Not long after Royal Dutch Shell said it would "pause" its Arctic Ocean drilling program, ConocoPhillips Alaska announced early Wednesday that an uncertain regulatory environment has forced the company to put the brakes on exploratory drilling it planned for next summer.
The news is consequential for Alaskans hoping new discoveries will replenish the dwindling flow in the trans-Alaska pipeline, the 800-mile long corridor shipping black crude that funds most state government services.
The announcement means there may be little oil activity on Alaska's outer-continental shelf this summer, in part because other companies, including Norwegian oil giant Statoil, have followed the lead of Shell and Conoco.
A recent Interior Department report calling on industry and government to develop guidelines for offshore drilling in federal Arctic waters will allow Conoco to help clarify offshore drilling requirements, Conoco said.
In 2008, Conoco won the right to lease 98 tracts in the Chukchi Sea. It spent $500 milllion for them, said a Conoco Alaska spokeswoman, Natalie Lowman. The company has spent another $650 million assessing the potential.
In early 2012, Conoco submitted an exploration plan and an oil spill response plan to federal agencies for review, but learned that requirements had changed, she said. Regulators sought more information and Conoco went back to the drawing board. One change required two drilling rigs on site - a primary drilling rig, as well as a relief rig that could help stop an oil spill -- rather than just one rig, Lowman said. Another requirement meant that Conoco needed to specifically identify all the rigs, vessels and oil spill response equipment it would use, she said.
That meant Conoco had to contract that equipment now for the summer of 2014, and the company wasn't ready to make that costly commitment, given that other regulatory and permitting changes may be coming, Lowman said.
"We welcome the opportunity to work with the federal government and other leaseholders to further define and clarify the requirements for drilling offshore Alaska," said Trond-Erik Johansen, Conoco Alaska president. "Once those requirements are understood, we will re-evaluate our Chukchi Sea drilling plans. We believe this is a reasonable and responsible approach, given the huge investments required to operate offshore in the Arctic."
Reaction to the announcement was swift.
"I am disappointed that the federal government's unstable regulatory environment has led Conoco to make this business decision," Gov. Sean Parnell said. "The federal government's inability to provide regulatory certainty is once again reducing jobs and economic opportunities for Alaskans."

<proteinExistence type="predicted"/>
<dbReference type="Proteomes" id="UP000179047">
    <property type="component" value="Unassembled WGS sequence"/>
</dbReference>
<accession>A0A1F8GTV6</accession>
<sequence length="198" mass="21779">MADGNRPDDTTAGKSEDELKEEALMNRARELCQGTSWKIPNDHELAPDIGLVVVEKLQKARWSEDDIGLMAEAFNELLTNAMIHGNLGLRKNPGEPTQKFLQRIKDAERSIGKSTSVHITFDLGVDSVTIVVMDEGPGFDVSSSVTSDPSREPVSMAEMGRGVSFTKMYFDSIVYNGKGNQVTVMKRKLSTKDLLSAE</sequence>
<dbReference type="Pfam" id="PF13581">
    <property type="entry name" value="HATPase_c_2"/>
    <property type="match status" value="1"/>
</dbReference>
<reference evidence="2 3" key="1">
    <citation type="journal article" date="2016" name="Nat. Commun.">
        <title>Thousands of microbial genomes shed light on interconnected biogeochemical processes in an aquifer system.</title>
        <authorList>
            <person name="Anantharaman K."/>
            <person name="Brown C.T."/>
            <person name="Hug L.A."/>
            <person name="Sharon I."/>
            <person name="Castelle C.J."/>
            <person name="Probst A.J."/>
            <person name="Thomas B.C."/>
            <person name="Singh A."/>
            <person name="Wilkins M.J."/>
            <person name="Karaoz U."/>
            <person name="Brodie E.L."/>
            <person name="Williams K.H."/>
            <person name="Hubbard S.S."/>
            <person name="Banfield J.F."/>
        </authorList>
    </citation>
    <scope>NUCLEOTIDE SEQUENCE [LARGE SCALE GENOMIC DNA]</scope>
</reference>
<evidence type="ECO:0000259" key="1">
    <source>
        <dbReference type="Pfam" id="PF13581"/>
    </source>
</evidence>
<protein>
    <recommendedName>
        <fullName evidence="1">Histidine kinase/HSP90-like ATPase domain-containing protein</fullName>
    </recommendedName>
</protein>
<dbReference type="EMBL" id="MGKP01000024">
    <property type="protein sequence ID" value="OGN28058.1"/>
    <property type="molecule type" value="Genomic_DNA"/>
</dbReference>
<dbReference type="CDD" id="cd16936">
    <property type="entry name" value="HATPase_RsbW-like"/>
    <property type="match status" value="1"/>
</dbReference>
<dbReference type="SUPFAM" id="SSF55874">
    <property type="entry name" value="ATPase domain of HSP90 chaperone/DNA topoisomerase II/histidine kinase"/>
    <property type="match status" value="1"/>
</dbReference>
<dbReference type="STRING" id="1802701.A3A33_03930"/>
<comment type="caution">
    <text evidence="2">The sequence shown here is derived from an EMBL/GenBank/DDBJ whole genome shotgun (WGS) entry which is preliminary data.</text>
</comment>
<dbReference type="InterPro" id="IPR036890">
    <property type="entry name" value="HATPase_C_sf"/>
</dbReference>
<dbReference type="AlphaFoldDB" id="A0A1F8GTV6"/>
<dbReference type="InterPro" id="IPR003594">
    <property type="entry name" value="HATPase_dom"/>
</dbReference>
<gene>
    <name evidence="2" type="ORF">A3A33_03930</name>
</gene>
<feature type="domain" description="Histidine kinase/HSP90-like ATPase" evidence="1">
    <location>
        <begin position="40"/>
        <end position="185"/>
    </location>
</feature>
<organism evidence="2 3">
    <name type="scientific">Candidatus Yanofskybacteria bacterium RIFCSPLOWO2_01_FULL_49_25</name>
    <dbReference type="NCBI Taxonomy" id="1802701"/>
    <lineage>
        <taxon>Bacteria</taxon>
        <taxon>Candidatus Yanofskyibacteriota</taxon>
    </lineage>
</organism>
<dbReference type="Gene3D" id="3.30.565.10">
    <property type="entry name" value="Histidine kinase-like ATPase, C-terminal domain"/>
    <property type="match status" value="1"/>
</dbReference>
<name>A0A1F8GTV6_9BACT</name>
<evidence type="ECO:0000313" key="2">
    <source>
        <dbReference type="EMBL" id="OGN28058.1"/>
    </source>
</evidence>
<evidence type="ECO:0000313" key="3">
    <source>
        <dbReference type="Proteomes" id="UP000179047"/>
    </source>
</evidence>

The statement also said Parnell was encouraging Conoco to invest more in state lands.
Alaska Sen. Lisa Murkowski also blasted the feds.
"Companies can't be expected to invest billions of dollars without some assurance that federal regulators are not going to change the rules on them almost continuously," she said in a statement. "The administration has created an unacceptable level of uncertainty when it comes to the rules for offshore exploration that must be fixed if we're going to end our dependence on oil from the Middle East."
The Alaska Wilderness League said industry and the government need time to figure out the next steps, because the risks of drilling in the undeveloped Arctic are extreme.
"This pause is a real opportunity for President Obama to revisit his position on Arctic Ocean drilling," said executive director Cindy Shogan. "With no infrastructure or ability to clean up an oil spill in ice, and Shell's extensive laundry lists of mishaps and failures, it is a no brainer to suspend drilling in the Arctic. If President Obama truly wants to address his climate change legacy, saying no to Arctic Ocean drilling would be a huge first step."
She added: "Today's announcement from ConocoPhillips is further proof that no oil company is ready to drill in the harsh and unpredictable environment of the Arctic Ocean."
But Conoco said its delay was not due to a lack of preparation on its part.
"While we are confident in our own expertise and ability to safely conduct offshore Arctic operations, we believe that more time is needed to ensure that all regulatory stakeholders are aligned," said Johansen.
Contact Alex DeMarban at alex(at)alaskadispatch.com